John Doerr, the author of Measure What Matters: How Google, Bono, and the Gates Foundation Rock the World with OKRs says, “You can have all the technical expertise in the world, but you’ll succeed or fail in business based on whether your team makes the numbers” I don’t care how creative you are, you will need the team to hit their numbers when the product or service hits the market. Sometimes what makes innovation fail is; staff not pulling their weight. How do you deal with it?
Case in point: You make the mistake of hiring the wrong person, you wait too long to let someone go, or don’t give helpful actionable feedback. Now you are stuck with this person. They are not pulling their weight, you know it, the rest of the team knows it. You have to take action. Where do you start? I wish this was a walk in the park, it is not. It is as real as dealing with a pandemic.
Lessons on leadership are typically learned the hard way. From experience, when someone on any team is floundering, there is more than what meets the eye. Perhaps they accidentally fell into a role within your team, or they recently started contributing to an area outside their domain and are struggling — what do you do?
Evaluate if the person has got the potential of what it will take to succeed in the position. If so, keep them and give them extra attention. If not, see if they could be better in another position and move them over. If that’s not possible or desirable, let them go — the sooner the better.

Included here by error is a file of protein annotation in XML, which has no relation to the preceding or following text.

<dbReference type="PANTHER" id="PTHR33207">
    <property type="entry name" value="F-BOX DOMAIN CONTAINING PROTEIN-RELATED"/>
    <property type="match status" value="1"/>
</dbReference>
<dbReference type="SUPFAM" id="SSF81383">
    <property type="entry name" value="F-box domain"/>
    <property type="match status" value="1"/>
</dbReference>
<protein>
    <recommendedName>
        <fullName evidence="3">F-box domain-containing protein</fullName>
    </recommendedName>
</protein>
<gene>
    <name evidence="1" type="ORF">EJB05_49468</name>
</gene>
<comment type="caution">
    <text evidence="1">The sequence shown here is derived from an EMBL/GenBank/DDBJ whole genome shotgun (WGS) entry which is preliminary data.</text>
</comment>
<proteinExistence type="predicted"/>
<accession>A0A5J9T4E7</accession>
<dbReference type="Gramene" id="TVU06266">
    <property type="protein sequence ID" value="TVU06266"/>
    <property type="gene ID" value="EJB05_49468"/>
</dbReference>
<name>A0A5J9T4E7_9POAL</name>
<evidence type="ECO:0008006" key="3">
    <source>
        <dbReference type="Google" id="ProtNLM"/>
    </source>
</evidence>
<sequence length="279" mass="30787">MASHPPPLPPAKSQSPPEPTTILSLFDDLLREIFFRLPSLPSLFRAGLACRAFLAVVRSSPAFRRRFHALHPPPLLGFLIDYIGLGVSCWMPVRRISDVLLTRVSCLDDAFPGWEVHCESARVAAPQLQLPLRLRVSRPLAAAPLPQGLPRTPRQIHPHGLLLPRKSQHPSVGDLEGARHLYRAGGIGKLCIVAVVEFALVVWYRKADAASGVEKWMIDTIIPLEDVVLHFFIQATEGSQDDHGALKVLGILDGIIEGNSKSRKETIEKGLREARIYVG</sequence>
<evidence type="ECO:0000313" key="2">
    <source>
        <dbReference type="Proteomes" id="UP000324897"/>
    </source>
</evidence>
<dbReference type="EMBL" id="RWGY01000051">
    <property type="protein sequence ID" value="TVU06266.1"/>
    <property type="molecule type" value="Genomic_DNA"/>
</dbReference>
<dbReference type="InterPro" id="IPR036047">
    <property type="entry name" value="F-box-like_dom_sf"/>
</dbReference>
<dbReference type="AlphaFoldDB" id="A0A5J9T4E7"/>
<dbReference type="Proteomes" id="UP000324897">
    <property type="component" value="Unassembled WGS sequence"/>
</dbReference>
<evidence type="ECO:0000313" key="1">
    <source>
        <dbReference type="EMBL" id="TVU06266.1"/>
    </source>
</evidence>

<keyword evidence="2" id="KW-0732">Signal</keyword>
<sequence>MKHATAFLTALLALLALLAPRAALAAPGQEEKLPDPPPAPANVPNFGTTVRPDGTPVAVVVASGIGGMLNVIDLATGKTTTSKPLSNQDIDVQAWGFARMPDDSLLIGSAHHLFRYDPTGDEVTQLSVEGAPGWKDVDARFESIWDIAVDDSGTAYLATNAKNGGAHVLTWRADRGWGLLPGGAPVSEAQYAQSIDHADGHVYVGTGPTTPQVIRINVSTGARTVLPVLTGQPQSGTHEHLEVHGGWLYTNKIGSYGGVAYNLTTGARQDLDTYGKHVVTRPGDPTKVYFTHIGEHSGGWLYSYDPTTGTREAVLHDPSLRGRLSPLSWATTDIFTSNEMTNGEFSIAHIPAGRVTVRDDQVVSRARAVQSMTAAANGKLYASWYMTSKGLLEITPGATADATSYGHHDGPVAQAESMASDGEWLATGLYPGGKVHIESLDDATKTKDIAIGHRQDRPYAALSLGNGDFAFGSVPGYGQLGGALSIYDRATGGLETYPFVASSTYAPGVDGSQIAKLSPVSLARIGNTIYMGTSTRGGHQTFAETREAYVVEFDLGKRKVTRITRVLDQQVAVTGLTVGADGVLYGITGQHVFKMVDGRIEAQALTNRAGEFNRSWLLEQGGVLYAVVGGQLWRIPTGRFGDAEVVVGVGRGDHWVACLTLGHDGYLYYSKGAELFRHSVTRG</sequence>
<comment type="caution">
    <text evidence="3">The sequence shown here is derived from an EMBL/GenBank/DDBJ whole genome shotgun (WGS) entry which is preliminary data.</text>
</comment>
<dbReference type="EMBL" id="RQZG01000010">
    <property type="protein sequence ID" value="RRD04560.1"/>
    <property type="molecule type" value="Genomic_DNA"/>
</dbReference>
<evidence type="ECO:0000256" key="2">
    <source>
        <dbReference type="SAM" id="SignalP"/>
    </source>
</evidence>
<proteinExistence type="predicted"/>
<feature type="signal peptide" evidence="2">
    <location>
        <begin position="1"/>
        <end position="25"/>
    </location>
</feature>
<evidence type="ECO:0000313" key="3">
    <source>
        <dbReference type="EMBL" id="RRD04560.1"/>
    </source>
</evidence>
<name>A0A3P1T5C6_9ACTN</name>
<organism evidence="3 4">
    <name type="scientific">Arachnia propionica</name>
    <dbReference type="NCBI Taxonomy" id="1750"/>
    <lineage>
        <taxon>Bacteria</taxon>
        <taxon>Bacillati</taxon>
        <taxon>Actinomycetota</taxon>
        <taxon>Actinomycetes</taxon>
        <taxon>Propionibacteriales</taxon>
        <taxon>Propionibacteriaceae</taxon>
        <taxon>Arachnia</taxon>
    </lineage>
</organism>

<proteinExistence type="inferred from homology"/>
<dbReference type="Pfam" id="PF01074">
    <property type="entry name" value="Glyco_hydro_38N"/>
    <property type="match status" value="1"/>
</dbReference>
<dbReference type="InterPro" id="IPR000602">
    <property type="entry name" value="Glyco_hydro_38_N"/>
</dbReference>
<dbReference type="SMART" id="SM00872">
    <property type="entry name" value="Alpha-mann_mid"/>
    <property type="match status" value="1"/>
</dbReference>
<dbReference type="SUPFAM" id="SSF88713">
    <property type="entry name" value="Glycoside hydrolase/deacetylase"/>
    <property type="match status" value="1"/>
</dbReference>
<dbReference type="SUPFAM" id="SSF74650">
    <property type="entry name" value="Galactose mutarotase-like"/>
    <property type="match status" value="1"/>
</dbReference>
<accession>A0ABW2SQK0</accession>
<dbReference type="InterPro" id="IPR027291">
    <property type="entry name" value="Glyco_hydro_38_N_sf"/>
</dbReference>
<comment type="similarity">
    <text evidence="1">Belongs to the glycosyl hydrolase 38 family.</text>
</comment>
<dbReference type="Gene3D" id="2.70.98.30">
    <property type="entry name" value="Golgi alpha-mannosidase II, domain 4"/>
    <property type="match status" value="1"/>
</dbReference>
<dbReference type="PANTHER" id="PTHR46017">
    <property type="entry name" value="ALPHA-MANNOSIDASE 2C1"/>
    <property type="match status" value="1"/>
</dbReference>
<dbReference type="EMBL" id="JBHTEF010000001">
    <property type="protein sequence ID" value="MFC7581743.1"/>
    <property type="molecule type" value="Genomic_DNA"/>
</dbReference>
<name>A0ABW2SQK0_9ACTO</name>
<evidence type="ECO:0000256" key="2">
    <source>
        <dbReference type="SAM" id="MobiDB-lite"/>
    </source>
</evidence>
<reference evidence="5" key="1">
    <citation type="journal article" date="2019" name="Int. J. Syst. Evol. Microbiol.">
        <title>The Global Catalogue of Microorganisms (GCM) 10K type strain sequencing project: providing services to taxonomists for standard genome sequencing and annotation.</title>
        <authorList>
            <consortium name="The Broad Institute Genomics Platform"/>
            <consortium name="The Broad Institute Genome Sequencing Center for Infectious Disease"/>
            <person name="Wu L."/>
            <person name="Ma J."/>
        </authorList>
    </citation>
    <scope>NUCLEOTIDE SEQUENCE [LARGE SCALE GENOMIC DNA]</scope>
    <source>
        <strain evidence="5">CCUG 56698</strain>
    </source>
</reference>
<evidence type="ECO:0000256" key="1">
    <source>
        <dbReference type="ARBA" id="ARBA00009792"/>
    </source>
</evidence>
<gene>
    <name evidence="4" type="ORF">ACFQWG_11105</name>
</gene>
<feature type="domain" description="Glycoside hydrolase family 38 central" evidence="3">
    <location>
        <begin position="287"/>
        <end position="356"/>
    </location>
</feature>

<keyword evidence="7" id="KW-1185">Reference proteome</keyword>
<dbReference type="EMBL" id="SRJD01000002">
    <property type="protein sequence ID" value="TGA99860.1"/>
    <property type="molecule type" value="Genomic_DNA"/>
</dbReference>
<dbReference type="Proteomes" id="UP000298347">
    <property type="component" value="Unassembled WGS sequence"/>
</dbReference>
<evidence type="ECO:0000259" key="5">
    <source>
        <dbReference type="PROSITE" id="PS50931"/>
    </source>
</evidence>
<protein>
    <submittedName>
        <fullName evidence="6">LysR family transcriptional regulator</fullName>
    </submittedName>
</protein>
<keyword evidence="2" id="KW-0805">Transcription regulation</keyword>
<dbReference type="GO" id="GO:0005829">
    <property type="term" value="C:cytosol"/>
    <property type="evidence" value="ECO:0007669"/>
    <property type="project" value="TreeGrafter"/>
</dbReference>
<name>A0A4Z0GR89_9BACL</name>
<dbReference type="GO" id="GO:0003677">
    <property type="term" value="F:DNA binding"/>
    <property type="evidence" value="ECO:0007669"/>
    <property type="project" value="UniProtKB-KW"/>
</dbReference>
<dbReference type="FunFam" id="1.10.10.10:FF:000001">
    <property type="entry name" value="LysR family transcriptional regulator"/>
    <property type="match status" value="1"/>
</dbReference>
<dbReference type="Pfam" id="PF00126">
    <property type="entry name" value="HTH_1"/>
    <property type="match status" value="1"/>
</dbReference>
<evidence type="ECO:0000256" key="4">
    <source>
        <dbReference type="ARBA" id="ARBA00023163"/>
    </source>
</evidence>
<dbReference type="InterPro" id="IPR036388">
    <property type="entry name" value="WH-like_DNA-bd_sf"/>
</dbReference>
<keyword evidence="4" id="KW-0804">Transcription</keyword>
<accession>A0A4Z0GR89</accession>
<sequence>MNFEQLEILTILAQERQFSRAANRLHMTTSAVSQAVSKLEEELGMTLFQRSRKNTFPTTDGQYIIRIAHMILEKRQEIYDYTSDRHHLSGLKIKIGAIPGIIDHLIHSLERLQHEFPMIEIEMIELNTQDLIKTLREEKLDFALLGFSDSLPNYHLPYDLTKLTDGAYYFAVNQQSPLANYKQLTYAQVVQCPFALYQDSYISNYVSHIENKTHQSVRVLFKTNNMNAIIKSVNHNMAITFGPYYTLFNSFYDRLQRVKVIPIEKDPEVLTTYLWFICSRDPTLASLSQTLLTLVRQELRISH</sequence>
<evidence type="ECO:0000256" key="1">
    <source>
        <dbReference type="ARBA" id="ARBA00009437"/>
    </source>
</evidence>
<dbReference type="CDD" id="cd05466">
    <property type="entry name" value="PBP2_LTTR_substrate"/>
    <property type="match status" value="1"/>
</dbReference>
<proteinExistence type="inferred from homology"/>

Get the input of others: Ask your teammates for their opinions and add your own. Write down in one column the “must abilities” for the job and in another column what the employee has been doing. See how much of the list overlaps. I could just be a question of building confidence in this person and giving them a bit of extra training. If the overlap doesn’t exist, let them go. You need to find someone to fulfil their duties within the organization.
Is their role clear to them? Go over their roles with them. They should be written down so it’s extremely clear what their role is, and how their success is measured.
Evaluate the workload: Is it reasonable? Have other people been able to successfully handle it before? If you compared the role to a similar role at a competitor company, would the responsibilities align?
Is it a case of growth resistance? If the person is saying, “I don’t know” or “I’m not confident” — that’s one thing. Responding with offering training and coaching is appropriate. On the other hand, them saying flat-out “no” to a job responsibility is another situation entirely. Confronting that in the moment is effective by saying something like, “It sounds like you think this request is optional, and I want to be clear that it is not optional. This is part of your job duty here, and part of why you were hired.”
Ask for their thoughts on their own performance: Information surfaces when we ask the people to share how they think they’re performing.
Wondering what else you can do when a direct report is underperforming? Let’s have a chat!